He made it clear to me from the beginning that I wasn’t A-list enough for girlfriend material. We didn’t have the term “friends with benefits” in those days, but that would have described our relationship. I dated him mostly because I found him hilarious. Every date was a piece of performance art.

Because I wasn’t emotionally into him, I found his fabulist lies and way of sneaking into my room and rearranging things or leaving odd tokens was funny.  I hadn’t yet seen the classic film “Gaslight” and wasn’t aware how terrifying “gaslighting” can be.

It wasn’t until I read Sarah Miles’ book that I realized how David hooked his prey. He made himself indispensable—taking care of everything from getting the best table at trendy restaurants to financial, career and even medical advice.

Then he would start “gaslighting” making, the women believe they were crazy or incompetent and unable to function without him. When they’d try to break away, he’d use the secret weapon of most abusers: self-pity. He’d even threaten suicide. (Which is why his death is still often called a suicide, although he only had trace amounts of drugs in his system.)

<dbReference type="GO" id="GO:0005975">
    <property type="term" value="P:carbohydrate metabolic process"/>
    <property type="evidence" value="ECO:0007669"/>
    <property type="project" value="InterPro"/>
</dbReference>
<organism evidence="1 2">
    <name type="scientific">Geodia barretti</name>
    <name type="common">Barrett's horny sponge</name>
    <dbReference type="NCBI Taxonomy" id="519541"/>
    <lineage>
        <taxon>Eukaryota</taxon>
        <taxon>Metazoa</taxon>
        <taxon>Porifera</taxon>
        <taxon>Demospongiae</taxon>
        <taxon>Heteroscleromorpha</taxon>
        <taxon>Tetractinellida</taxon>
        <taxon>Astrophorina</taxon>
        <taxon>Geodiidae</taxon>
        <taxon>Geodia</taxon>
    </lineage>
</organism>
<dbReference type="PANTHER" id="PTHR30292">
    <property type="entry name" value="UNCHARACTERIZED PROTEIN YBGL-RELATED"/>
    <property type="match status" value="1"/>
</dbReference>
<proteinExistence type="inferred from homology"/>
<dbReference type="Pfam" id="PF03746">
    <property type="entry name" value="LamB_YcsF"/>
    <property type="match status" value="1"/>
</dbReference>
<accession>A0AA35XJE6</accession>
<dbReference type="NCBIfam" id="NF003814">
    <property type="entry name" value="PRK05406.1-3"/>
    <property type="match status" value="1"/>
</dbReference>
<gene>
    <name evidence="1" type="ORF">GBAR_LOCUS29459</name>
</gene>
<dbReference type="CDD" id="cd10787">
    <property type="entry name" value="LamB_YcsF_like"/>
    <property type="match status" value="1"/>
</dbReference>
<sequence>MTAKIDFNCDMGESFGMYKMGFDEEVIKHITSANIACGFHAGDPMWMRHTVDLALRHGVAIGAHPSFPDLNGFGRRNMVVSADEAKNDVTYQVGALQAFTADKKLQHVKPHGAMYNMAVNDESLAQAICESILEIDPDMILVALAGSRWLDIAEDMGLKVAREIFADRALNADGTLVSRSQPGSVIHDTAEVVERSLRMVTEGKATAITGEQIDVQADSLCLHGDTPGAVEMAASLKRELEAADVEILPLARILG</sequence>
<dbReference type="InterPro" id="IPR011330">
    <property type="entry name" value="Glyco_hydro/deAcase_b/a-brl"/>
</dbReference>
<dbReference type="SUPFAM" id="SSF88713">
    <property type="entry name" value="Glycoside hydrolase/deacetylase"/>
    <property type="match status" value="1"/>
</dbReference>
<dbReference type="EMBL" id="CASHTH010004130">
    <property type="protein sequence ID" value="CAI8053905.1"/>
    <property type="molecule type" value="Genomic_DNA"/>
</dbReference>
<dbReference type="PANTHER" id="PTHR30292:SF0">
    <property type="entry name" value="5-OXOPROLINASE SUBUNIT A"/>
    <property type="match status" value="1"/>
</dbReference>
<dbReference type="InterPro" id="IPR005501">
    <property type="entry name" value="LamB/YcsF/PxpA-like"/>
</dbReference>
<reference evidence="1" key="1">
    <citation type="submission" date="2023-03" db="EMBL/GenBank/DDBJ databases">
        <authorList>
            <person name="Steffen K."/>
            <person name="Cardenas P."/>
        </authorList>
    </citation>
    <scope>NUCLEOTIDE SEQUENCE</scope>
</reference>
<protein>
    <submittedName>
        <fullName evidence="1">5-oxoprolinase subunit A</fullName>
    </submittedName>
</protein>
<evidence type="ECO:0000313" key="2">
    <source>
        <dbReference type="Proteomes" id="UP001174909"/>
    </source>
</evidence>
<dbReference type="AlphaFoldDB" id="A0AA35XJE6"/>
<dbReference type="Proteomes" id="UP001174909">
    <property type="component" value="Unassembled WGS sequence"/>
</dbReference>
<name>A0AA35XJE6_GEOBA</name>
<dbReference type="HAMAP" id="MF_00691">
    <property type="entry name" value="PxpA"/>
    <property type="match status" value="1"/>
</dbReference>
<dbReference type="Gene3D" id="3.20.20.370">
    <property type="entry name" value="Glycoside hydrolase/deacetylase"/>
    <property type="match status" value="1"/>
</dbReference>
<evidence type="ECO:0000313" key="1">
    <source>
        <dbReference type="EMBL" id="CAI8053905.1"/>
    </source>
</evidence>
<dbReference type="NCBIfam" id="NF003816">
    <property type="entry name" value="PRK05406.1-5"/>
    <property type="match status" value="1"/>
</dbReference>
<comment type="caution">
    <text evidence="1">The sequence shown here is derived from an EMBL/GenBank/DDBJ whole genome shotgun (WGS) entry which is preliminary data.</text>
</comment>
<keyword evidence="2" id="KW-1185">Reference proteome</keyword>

The characters in The Gatsby Game are totally fictional, and I’m not sure what Ms. Miles would make of the character of Delia Kent, the movie star who befriends—then is almost destroyed by—the Fitzgerald-obsessed con man I call Alistair Milborne. I added a smart-mouthed nanny who first falls for Alistair, then hates him, and finally forgives. I call her “Nicky Conway” as an homage to Nick Carroway, the detached narrator of Fitzgerald’s classic novel, The Great Gatsby—Alistair’s obsession.